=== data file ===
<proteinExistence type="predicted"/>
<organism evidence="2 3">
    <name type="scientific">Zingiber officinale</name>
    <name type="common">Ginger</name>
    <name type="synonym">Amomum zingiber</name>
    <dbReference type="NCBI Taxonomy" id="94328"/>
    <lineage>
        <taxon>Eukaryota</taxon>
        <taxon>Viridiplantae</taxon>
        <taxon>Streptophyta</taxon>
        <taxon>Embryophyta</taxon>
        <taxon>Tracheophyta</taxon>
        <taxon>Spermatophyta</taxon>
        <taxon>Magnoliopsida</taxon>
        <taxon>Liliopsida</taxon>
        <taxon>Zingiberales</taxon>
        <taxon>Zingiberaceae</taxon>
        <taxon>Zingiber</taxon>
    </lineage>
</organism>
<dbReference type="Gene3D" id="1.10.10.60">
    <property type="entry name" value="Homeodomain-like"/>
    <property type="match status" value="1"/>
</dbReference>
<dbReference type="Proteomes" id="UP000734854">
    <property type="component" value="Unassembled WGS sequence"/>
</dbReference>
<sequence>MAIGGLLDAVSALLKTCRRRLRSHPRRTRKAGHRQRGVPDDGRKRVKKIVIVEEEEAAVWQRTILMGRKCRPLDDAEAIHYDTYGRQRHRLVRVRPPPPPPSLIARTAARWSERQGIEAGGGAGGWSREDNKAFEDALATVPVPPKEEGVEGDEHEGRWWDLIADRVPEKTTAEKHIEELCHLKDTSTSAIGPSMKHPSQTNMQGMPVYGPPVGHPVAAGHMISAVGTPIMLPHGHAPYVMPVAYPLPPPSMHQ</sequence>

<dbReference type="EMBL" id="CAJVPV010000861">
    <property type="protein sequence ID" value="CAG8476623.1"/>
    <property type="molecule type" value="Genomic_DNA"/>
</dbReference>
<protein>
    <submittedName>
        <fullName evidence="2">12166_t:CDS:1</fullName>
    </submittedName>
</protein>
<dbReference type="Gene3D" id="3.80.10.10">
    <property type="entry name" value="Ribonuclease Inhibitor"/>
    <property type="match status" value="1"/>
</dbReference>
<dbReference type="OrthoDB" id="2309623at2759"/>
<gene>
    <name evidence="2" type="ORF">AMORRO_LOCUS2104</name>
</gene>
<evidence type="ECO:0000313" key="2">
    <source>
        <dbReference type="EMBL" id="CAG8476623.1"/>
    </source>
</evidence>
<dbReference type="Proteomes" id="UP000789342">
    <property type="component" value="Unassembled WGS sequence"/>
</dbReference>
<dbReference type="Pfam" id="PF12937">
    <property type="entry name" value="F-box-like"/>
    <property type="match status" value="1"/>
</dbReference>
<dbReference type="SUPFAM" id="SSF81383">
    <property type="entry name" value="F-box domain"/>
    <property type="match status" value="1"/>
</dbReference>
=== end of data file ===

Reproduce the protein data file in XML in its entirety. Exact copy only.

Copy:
<proteinExistence type="predicted"/>
<organism evidence="2 3">
    <name type="scientific">Zingiber officinale</name>
    <name type="common">Ginger</name>
    <name type="synonym">Amomum zingiber</name>
    <dbReference type="NCBI Taxonomy" id="94328"/>
    <lineage>
        <taxon>Eukaryota</taxon>
        <taxon>Viridiplantae</taxon>
        <taxon>Streptophyta</taxon>
        <taxon>Embryophyta</taxon>
        <taxon>Tracheophyta</taxon>
        <taxon>Spermatophyta</taxon>
        <taxon>Magnoliopsida</taxon>
        <taxon>Liliopsida</taxon>
        <taxon>Zingiberales</taxon>
        <taxon>Zingiberaceae</taxon>
        <taxon>Zingiber</taxon>
    </lineage>
</organism>
<dbReference type="Gene3D" id="1.10.10.60">
    <property type="entry name" value="Homeodomain-like"/>
    <property type="match status" value="1"/>
</dbReference>
<dbReference type="Proteomes" id="UP000734854">
    <property type="component" value="Unassembled WGS sequence"/>
</dbReference>
<sequence>MAIGGLLDAVSALLKTCRRRLRSHPRRTRKAGHRQRGVPDDGRKRVKKIVIVEEEEAAVWQRTILMGRKCRPLDDAEAIHYDTYGRQRHRLVRVRPPPPPPSLIARTAARWSERQGIEAGGGAGGWSREDNKAFEDALATVPVPPKEEGVEGDEHEGRWWDLIADRVPEKTTAEKHIEELCHLKDTSTSAIGPSMKHPSQTNMQGMPVYGPPVGHPVAAGHMISAVGTPIMLPHGHAPYVMPVAYPLPPPSMHQ</sequence>

<dbReference type="EMBL" id="CAJVPV010000861">
    <property type="protein sequence ID" value="CAG8476623.1"/>
    <property type="molecule type" value="Genomic_DNA"/>
</dbReference>
<protein>
    <submittedName>
        <fullName evidence="2">12166_t:CDS:1</fullName>
    </submittedName>
</protein>
<dbReference type="Gene3D" id="3.80.10.10">
    <property type="entry name" value="Ribonuclease Inhibitor"/>
    <property type="match status" value="1"/>
</dbReference>
<dbReference type="OrthoDB" id="2309623at2759"/>
<gene>
    <name evidence="2" type="ORF">AMORRO_LOCUS2104</name>
</gene>
<evidence type="ECO:0000313" key="2">
    <source>
        <dbReference type="EMBL" id="CAG8476623.1"/>
    </source>
</evidence>
<dbReference type="Proteomes" id="UP000789342">
    <property type="component" value="Unassembled WGS sequence"/>
</dbReference>
<dbReference type="Pfam" id="PF12937">
    <property type="entry name" value="F-box-like"/>
    <property type="match status" value="1"/>
</dbReference>
<dbReference type="SUPFAM" id="SSF81383">
    <property type="entry name" value="F-box domain"/>
    <property type="match status" value="1"/>
</dbReference>